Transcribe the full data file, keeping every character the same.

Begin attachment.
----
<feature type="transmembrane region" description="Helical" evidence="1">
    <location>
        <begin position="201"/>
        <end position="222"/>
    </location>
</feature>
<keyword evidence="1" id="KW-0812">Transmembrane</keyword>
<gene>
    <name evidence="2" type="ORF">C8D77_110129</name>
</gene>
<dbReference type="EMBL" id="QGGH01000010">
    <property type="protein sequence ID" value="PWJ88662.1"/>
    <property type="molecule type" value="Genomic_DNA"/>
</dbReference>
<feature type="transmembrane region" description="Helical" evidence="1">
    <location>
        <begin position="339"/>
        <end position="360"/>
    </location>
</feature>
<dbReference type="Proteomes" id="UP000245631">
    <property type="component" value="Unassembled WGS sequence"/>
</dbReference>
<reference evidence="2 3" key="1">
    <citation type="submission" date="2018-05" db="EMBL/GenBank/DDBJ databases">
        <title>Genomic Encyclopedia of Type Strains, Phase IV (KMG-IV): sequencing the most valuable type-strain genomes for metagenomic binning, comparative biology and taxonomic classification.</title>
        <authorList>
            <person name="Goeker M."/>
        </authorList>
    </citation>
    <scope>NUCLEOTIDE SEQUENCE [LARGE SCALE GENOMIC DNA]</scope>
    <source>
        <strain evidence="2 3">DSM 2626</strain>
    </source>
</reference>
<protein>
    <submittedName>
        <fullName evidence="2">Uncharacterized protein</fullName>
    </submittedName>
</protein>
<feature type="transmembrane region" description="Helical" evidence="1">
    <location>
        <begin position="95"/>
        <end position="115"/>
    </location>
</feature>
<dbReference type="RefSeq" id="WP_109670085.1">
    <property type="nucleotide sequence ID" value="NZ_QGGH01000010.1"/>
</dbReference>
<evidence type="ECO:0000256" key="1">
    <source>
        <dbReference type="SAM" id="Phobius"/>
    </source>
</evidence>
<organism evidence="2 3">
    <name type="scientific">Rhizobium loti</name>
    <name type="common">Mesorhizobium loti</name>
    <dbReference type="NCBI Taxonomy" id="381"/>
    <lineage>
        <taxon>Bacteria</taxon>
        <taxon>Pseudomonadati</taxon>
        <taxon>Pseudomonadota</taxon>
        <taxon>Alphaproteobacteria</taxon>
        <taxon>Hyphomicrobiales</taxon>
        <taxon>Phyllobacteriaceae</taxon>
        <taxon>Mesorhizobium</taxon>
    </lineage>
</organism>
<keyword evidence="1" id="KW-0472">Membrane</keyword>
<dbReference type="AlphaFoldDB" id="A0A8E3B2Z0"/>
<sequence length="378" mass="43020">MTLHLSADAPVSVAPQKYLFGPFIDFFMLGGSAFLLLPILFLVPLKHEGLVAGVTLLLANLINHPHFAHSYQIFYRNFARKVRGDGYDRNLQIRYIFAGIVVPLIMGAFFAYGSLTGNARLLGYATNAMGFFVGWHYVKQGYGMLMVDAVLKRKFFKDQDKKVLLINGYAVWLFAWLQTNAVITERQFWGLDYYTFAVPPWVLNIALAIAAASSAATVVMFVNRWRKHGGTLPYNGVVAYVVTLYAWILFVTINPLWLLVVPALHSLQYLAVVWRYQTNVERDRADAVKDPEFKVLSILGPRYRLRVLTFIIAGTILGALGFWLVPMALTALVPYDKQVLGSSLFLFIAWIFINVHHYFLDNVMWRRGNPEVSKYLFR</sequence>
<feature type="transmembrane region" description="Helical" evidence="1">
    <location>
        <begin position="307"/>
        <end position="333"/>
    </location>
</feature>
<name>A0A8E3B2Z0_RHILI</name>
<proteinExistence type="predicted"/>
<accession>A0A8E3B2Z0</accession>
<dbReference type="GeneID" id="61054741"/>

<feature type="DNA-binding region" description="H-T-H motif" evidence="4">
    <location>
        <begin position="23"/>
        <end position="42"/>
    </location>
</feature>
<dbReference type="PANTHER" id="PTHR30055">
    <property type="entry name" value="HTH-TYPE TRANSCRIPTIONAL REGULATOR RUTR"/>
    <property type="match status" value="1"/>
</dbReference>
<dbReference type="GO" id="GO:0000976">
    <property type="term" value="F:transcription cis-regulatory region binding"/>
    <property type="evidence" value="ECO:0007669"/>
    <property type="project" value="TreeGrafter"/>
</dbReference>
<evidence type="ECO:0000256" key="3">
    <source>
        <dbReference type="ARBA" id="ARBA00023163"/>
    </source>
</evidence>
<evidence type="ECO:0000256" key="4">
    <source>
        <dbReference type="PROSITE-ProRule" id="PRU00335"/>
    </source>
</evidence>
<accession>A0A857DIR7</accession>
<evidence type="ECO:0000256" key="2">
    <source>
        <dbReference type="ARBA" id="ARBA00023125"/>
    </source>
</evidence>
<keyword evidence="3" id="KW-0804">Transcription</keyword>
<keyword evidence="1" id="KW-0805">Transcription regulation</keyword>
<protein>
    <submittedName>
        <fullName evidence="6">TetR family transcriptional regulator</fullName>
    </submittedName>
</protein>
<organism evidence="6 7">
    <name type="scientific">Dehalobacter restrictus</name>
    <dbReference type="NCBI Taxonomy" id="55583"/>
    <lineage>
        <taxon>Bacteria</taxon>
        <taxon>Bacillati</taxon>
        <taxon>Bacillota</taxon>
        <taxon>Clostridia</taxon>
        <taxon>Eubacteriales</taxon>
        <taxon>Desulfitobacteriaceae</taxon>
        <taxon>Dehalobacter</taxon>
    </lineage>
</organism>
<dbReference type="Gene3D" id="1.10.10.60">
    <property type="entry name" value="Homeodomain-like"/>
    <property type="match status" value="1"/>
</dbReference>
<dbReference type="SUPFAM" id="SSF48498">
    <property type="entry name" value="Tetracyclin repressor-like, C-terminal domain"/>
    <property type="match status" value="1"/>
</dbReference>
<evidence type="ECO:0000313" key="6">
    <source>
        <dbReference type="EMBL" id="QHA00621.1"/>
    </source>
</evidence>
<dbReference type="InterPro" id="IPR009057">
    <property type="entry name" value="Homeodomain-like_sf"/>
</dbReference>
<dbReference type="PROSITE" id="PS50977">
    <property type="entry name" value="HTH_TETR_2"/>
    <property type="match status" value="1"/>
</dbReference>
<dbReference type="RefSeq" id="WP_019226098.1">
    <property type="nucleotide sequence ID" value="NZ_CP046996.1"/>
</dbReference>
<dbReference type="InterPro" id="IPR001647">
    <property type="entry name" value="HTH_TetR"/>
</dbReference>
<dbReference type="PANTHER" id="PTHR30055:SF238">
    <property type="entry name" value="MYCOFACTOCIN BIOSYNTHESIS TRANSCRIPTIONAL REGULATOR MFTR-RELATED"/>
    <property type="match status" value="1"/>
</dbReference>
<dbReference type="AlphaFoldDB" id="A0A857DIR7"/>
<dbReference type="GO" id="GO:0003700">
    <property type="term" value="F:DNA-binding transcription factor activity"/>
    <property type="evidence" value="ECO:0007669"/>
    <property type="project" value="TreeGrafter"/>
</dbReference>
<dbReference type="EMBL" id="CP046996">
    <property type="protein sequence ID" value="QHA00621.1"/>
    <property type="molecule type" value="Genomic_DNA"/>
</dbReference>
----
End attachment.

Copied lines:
<feature type="transmembrane region" description="Helical" evidence="1">
    <location>
        <begin position="201"/>
        <end position="222"/>
    </location>
</feature>
<keyword evidence="1" id="KW-0812">Transmembrane</keyword>
<gene>
    <name evidence="2" type="ORF">C8D77_110129</name>
</gene>
<dbReference type="EMBL" id="QGGH01000010">
    <property type="protein sequence ID" value="PWJ88662.1"/>
    <property type="molecule type" value="Genomic_DNA"/>
</dbReference>
<feature type="transmembrane region" description="Helical" evidence="1">
    <location>
        <begin position="339"/>
        <end position="360"/>
    </location>
</feature>
<dbReference type="Proteomes" id="UP000245631">
    <property type="component" value="Unassembled WGS sequence"/>
</dbReference>
<reference evidence="2 3" key="1">
    <citation type="submission" date="2018-05" db="EMBL/GenBank/DDBJ databases">
        <title>Genomic Encyclopedia of Type Strains, Phase IV (KMG-IV): sequencing the most valuable type-strain genomes for metagenomic binning, comparative biology and taxonomic classification.</title>
        <authorList>
            <person name="Goeker M."/>
        </authorList>
    </citation>
    <scope>NUCLEOTIDE SEQUENCE [LARGE SCALE GENOMIC DNA]</scope>
    <source>
        <strain evidence="2 3">DSM 2626</strain>
    </source>
</reference>
<protein>
    <submittedName>
        <fullName evidence="2">Uncharacterized protein</fullName>
    </submittedName>
</protein>
<feature type="transmembrane region" description="Helical" evidence="1">
    <location>
        <begin position="95"/>
        <end position="115"/>
    </location>
</feature>
<dbReference type="RefSeq" id="WP_109670085.1">
    <property type="nucleotide sequence ID" value="NZ_QGGH01000010.1"/>
</dbReference>
<evidence type="ECO:0000256" key="1">
    <source>
        <dbReference type="SAM" id="Phobius"/>
    </source>
</evidence>
<organism evidence="2 3">
    <name type="scientific">Rhizobium loti</name>
    <name type="common">Mesorhizobium loti</name>
    <dbReference type="NCBI Taxonomy" id="381"/>
    <lineage>
        <taxon>Bacteria</taxon>
        <taxon>Pseudomonadati</taxon>
        <taxon>Pseudomonadota</taxon>
        <taxon>Alphaproteobacteria</taxon>
        <taxon>Hyphomicrobiales</taxon>
        <taxon>Phyllobacteriaceae</taxon>
        <taxon>Mesorhizobium</taxon>
    </lineage>
</organism>
<keyword evidence="1" id="KW-0472">Membrane</keyword>
<dbReference type="AlphaFoldDB" id="A0A8E3B2Z0"/>
<sequence length="378" mass="43020">MTLHLSADAPVSVAPQKYLFGPFIDFFMLGGSAFLLLPILFLVPLKHEGLVAGVTLLLANLINHPHFAHSYQIFYRNFARKVRGDGYDRNLQIRYIFAGIVVPLIMGAFFAYGSLTGNARLLGYATNAMGFFVGWHYVKQGYGMLMVDAVLKRKFFKDQDKKVLLINGYAVWLFAWLQTNAVITERQFWGLDYYTFAVPPWVLNIALAIAAASSAATVVMFVNRWRKHGGTLPYNGVVAYVVTLYAWILFVTINPLWLLVVPALHSLQYLAVVWRYQTNVERDRADAVKDPEFKVLSILGPRYRLRVLTFIIAGTILGALGFWLVPMALTALVPYDKQVLGSSLFLFIAWIFINVHHYFLDNVMWRRGNPEVSKYLFR</sequence>
<feature type="transmembrane region" description="Helical" evidence="1">
    <location>
        <begin position="307"/>
        <end position="333"/>
    </location>
</feature>
<name>A0A8E3B2Z0_RHILI</name>
<proteinExistence type="predicted"/>
<accession>A0A8E3B2Z0</accession>
<dbReference type="GeneID" id="61054741"/>

<feature type="DNA-binding region" description="H-T-H motif" evidence="4">
    <location>
        <begin position="23"/>
        <end position="42"/>
    </location>
</feature>
<dbReference type="PANTHER" id="PTHR30055">
    <property type="entry name" value="HTH-TYPE TRANSCRIPTIONAL REGULATOR RUTR"/>
    <property type="match status" value="1"/>
</dbReference>
<dbReference type="GO" id="GO:0000976">
    <property type="term" value="F:transcription cis-regulatory region binding"/>
    <property type="evidence" value="ECO:0007669"/>
    <property type="project" value="TreeGrafter"/>
</dbReference>
<evidence type="ECO:0000256" key="3">
    <source>
        <dbReference type="ARBA" id="ARBA00023163"/>
    </source>
</evidence>
<evidence type="ECO:0000256" key="4">
    <source>
        <dbReference type="PROSITE-ProRule" id="PRU00335"/>
    </source>
</evidence>
<accession>A0A857DIR7</accession>
<evidence type="ECO:0000256" key="2">
    <source>
        <dbReference type="ARBA" id="ARBA00023125"/>
    </source>
</evidence>
<keyword evidence="3" id="KW-0804">Transcription</keyword>
<keyword evidence="1" id="KW-0805">Transcription regulation</keyword>
<protein>
    <submittedName>
        <fullName evidence="6">TetR family transcriptional regulator</fullName>
    </submittedName>
</protein>
<organism evidence="6 7">
    <name type="scientific">Dehalobacter restrictus</name>
    <dbReference type="NCBI Taxonomy" id="55583"/>
    <lineage>
        <taxon>Bacteria</taxon>
        <taxon>Bacillati</taxon>
        <taxon>Bacillota</taxon>
        <taxon>Clostridia</taxon>
        <taxon>Eubacteriales</taxon>
        <taxon>Desulfitobacteriaceae</taxon>
        <taxon>Dehalobacter</taxon>
    </lineage>
</organism>
<dbReference type="Gene3D" id="1.10.10.60">
    <property type="entry name" value="Homeodomain-like"/>
    <property type="match status" value="1"/>
</dbReference>
<dbReference type="SUPFAM" id="SSF48498">
    <property type="entry name" value="Tetracyclin repressor-like, C-terminal domain"/>
    <property type="match status" value="1"/>
</dbReference>
<evidence type="ECO:0000313" key="6">
    <source>
        <dbReference type="EMBL" id="QHA00621.1"/>
    </source>
</evidence>
<dbReference type="InterPro" id="IPR009057">
    <property type="entry name" value="Homeodomain-like_sf"/>
</dbReference>
<dbReference type="PROSITE" id="PS50977">
    <property type="entry name" value="HTH_TETR_2"/>
    <property type="match status" value="1"/>
</dbReference>
<dbReference type="RefSeq" id="WP_019226098.1">
    <property type="nucleotide sequence ID" value="NZ_CP046996.1"/>
</dbReference>
<dbReference type="InterPro" id="IPR001647">
    <property type="entry name" value="HTH_TetR"/>
</dbReference>
<dbReference type="PANTHER" id="PTHR30055:SF238">
    <property type="entry name" value="MYCOFACTOCIN BIOSYNTHESIS TRANSCRIPTIONAL REGULATOR MFTR-RELATED"/>
    <property type="match status" value="1"/>
</dbReference>
<dbReference type="AlphaFoldDB" id="A0A857DIR7"/>
<dbReference type="GO" id="GO:0003700">
    <property type="term" value="F:DNA-binding transcription factor activity"/>
    <property type="evidence" value="ECO:0007669"/>
    <property type="project" value="TreeGrafter"/>
</dbReference>
<dbReference type="EMBL" id="CP046996">
    <property type="protein sequence ID" value="QHA00621.1"/>
    <property type="molecule type" value="Genomic_DNA"/>
</dbReference>